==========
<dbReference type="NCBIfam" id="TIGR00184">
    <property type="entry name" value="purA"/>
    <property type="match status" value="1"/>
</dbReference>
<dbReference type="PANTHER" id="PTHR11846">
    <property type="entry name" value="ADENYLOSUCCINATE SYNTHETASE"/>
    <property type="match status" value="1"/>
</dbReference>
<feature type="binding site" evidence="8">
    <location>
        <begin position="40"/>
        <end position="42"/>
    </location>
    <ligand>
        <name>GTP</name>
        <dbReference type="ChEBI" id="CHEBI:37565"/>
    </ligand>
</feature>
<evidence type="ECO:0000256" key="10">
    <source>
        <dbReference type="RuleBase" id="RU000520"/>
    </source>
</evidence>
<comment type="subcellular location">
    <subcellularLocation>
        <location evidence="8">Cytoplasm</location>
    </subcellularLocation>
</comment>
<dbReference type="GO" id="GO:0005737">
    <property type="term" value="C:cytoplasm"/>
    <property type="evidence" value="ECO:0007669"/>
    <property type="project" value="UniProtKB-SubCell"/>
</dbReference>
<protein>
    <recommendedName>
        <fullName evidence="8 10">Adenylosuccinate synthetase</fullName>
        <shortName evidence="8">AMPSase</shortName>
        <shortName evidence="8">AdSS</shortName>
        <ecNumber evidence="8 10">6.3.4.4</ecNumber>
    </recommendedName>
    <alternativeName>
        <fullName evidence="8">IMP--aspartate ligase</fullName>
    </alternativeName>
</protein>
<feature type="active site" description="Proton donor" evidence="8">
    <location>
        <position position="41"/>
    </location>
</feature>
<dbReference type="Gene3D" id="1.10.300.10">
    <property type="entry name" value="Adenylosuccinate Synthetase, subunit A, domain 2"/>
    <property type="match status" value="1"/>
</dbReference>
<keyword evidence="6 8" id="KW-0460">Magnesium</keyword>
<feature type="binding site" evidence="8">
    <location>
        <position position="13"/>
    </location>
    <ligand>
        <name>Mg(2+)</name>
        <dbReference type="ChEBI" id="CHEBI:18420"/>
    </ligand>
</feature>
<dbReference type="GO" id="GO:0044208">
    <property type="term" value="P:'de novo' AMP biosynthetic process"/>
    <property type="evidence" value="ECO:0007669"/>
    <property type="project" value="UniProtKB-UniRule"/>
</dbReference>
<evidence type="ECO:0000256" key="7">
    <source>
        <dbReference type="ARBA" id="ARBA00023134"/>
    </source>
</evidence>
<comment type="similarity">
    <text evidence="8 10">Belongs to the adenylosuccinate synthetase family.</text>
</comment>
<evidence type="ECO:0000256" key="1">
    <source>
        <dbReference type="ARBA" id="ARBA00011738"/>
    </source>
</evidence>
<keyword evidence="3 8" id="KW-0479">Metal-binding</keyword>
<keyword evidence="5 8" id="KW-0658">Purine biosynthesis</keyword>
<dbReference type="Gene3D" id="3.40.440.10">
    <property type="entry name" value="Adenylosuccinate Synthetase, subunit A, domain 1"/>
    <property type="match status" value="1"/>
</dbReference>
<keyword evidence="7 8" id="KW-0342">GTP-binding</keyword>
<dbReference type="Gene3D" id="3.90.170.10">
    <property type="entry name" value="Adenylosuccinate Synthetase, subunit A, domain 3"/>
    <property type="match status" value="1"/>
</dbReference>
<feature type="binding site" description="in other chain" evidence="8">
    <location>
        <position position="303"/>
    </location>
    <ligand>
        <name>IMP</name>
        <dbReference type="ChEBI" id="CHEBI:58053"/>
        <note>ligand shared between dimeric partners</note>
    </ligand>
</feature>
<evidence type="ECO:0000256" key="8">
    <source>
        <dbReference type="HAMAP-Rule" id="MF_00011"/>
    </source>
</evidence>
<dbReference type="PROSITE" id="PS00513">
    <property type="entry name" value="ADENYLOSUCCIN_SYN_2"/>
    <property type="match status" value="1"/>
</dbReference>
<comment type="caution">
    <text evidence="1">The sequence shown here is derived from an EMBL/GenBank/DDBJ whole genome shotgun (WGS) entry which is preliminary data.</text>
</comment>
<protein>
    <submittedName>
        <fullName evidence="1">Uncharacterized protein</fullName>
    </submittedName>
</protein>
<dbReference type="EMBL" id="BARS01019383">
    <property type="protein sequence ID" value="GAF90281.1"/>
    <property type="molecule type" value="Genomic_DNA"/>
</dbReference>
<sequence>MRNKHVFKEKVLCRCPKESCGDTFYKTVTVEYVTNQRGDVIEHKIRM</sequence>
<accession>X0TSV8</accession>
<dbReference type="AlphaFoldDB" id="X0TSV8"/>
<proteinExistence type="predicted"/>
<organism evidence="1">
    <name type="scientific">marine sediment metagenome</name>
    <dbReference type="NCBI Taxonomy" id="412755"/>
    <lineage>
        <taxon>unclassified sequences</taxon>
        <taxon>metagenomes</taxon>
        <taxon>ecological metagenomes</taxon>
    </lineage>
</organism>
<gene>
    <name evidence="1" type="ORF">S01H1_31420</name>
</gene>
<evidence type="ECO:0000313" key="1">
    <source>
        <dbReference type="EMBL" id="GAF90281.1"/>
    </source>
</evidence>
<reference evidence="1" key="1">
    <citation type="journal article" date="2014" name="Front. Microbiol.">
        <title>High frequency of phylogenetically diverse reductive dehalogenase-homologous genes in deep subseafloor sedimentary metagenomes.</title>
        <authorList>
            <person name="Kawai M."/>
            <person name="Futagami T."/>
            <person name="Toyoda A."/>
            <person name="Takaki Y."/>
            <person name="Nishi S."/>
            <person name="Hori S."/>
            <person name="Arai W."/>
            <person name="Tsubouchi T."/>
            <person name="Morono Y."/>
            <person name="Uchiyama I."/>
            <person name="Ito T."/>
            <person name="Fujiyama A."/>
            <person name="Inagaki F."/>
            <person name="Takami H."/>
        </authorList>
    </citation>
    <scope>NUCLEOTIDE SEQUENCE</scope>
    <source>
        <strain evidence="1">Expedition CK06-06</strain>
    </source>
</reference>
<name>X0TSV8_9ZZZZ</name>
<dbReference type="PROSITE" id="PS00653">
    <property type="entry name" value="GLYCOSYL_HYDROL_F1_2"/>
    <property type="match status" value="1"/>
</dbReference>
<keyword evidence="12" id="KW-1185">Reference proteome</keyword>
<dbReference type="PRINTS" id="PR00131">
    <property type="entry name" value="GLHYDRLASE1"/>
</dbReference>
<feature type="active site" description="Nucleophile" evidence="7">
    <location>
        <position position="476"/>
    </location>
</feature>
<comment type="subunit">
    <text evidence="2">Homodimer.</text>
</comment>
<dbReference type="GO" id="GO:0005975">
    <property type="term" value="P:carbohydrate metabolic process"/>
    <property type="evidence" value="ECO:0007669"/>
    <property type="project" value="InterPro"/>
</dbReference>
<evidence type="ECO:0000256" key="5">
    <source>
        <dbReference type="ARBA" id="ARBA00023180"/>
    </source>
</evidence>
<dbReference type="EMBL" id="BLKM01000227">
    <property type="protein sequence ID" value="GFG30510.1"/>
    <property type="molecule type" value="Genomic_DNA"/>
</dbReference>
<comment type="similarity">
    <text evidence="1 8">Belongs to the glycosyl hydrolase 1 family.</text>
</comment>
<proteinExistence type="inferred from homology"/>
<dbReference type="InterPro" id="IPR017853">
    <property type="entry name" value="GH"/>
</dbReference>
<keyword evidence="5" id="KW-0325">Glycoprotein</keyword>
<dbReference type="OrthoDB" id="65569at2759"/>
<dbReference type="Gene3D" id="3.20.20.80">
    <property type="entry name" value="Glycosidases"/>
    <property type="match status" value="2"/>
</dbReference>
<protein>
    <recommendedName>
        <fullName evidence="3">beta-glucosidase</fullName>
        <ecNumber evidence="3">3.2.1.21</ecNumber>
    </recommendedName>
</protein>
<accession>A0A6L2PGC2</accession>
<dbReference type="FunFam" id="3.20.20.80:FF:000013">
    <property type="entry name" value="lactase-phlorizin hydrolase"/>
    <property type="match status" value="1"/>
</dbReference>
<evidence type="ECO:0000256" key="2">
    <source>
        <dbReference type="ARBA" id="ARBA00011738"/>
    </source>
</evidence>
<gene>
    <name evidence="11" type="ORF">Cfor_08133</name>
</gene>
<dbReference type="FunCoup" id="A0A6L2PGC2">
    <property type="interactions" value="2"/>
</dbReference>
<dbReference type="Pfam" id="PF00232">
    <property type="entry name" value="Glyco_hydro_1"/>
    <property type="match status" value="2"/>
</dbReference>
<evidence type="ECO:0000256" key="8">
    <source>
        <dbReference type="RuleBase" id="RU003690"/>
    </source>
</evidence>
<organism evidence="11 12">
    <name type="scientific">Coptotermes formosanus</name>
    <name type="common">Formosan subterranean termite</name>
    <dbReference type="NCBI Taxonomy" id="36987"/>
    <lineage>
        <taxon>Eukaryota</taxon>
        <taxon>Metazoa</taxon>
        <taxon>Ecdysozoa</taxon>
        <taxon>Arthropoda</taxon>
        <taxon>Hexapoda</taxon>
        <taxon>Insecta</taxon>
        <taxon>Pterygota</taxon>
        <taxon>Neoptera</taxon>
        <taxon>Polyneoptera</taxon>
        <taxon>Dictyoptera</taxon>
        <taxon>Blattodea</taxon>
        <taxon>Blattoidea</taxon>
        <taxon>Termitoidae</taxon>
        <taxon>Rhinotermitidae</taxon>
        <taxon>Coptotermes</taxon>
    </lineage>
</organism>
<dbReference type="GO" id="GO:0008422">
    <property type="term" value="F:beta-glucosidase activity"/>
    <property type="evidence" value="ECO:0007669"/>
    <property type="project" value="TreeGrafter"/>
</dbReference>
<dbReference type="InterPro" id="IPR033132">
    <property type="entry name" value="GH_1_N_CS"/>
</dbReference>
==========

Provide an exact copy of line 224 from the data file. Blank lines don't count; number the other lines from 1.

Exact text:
</dbReference>